The original brickwork included a pattern traditionally known as a ‘tiger prawn’, which inspired the architects and was reinterpreted to form the distinctive scallop-shaped extension.
The silvery grey bricks create a sense of movement to enhance the form of the new addition, which includes tall windows to maximise the natural light coming into the interiors.
Weather to suit
Image: Dominic McKenzie Architects
Bought as a property for a couple and their grown-up sons to share, this 1830s Grade II-listed home is in a great location in north London, but had been badly extended in the past. The bathroom was a floor down from the bedrooms and the lower-ground-floor dining room lacked natural light. To fix these issues, Dominic McKenzie Architects designed a two-and-a-half-storey rear extension to replace the previous addition.
To complement the surrounding architecture, the slender tower was built in London stock brick. Once installed, it was weathered to tone closely with the existing stock.
The garden was excavated to reach the lowerground- floor level, and a 3.5-metre sash window creates views from the dining table. The project, part of New London Architecture’s Don’t Move, Improve! competition, cost around £250,000.
Pick a profile
Formerly the wing of a hospital, this north London house comprises generous open spaces. But with windows on all elevations there was limited wall space for the owners to hang their art collection. 23+GS/318 designed new extensions for one side of the property and chose Petersen Tegl bricks, which have a slimmer profile than the London stock format of the original building.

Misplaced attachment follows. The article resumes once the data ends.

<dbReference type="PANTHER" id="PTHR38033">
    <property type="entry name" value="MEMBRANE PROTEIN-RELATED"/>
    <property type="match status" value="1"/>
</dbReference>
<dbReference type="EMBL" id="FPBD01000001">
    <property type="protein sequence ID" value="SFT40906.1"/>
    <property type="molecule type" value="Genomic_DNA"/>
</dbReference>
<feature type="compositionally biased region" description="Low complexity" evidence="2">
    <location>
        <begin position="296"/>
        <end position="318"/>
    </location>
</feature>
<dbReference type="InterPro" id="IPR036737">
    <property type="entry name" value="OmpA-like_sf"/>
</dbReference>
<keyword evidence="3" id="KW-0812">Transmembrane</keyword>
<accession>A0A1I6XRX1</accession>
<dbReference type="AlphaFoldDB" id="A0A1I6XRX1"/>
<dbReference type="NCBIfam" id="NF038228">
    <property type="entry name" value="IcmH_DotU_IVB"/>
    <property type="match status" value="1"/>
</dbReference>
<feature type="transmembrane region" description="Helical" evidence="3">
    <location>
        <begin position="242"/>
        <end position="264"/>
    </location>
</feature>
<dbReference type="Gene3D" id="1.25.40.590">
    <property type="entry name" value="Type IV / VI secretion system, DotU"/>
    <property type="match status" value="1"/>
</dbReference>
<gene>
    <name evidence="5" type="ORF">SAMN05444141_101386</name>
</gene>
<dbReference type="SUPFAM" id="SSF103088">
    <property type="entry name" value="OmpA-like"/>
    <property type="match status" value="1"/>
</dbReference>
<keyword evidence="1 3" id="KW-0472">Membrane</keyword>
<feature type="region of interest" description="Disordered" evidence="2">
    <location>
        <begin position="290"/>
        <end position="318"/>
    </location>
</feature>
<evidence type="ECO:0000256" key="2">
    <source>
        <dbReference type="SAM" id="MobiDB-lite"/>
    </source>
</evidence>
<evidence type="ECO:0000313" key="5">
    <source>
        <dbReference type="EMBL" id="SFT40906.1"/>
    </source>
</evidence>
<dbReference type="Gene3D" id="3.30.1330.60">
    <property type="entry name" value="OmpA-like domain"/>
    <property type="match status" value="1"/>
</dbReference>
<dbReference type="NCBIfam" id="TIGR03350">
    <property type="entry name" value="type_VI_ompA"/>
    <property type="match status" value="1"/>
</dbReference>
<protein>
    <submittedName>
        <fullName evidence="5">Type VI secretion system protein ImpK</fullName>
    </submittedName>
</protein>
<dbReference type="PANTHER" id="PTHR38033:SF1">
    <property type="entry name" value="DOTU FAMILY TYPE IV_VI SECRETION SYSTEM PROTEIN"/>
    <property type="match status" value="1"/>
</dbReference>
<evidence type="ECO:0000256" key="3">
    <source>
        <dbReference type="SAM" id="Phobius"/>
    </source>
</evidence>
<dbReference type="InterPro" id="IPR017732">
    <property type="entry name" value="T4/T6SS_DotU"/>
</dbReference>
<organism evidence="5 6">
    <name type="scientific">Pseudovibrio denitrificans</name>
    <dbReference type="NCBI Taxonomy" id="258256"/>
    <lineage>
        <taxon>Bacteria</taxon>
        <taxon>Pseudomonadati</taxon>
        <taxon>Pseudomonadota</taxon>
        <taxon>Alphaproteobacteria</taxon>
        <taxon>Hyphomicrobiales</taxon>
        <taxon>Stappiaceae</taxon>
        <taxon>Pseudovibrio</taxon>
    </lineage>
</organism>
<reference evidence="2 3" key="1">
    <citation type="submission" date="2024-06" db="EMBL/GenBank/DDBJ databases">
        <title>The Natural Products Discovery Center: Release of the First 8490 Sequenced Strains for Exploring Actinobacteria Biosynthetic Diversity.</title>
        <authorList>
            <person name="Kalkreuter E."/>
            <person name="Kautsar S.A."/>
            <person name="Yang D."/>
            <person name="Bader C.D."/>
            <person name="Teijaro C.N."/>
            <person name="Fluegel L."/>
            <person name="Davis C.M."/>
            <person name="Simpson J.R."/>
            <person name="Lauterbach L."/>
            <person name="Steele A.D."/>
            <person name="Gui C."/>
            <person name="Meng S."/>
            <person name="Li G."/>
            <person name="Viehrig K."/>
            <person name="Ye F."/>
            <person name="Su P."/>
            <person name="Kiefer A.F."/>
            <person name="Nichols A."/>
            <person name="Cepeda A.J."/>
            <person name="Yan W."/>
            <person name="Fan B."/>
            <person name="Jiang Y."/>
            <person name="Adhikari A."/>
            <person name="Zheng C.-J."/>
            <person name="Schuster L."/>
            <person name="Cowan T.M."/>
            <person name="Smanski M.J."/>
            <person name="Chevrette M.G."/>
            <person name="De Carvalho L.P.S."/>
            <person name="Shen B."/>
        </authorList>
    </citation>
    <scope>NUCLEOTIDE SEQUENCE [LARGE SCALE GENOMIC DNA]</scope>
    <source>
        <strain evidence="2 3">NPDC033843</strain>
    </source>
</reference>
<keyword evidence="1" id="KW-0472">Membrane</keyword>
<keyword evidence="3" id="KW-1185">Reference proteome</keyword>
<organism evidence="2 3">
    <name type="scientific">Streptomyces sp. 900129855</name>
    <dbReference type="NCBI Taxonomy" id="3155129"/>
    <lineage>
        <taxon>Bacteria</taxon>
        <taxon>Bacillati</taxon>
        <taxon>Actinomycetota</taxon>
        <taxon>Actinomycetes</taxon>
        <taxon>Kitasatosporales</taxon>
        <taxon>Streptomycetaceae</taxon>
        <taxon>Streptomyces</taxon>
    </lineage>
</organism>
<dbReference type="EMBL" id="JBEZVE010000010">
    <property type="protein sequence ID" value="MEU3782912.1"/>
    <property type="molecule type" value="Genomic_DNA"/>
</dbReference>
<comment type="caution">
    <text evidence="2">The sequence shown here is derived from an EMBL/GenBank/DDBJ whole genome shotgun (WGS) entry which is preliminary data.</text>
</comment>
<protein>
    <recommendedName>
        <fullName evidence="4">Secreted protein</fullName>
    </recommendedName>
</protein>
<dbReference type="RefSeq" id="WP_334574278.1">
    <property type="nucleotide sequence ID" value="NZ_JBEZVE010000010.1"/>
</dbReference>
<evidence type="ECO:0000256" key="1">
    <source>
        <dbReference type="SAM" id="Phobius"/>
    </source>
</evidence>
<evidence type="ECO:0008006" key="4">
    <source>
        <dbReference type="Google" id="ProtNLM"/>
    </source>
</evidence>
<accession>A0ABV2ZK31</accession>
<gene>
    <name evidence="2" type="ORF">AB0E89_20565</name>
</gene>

The bricks were made in the architect’s required colour, tone and texture, and designed to contrast with the more ornate architecture of the main house. A similar project, including fit out and finishes, would cost approximately £4,500 per square metre.
Go locally sourced
Image: Jackson Ingham Architects
Jackson Ingham Architects designed this three-bed Buckinghamshire home for the owners’ retirement.
The property takes advantage of the views over the brook and rear garden that attracted the owners to the plot. It is constructed with red brick from Northcot Brick (0800 0389 575; northcotbrick.co.uk), which is in keeping with the conservation area, and was locally sourced.
Minimal Windows sliding doors, around £1,000 per square metre from IQ Glass, maximise daylight to the interior.
Inspired by history
Image: Metropolitan Workshop
This Hertfordshire home’s location on the site of a former brickworks prompted the use of brick in the design.
Developed with York Handmade Brick Company, the long, Roman-style format of the bricks was influenced by the proximity of a Roman road.
The house had to be sustainable, so it includes a mechanical ventilation heat-recovery system and ground-source heat pump. The project cost around £2,815 per square metre.
Suit the setting
Threefold Architects chose to use brick for a garden pavilion in this south London family home. The owners wanted a pool house to shelter them from the rain as they got into the water.
The new-build also needed to harmonise with the main house and its setting, so the architect used Marziale brick from Wienerberger, which complements the brick used in the house, but has a softer appearance that suits the garden setting. A zinc roof tops the brickwork, and sliding glass panels enclose the spaces between the walls.
Words: Sarah Warwick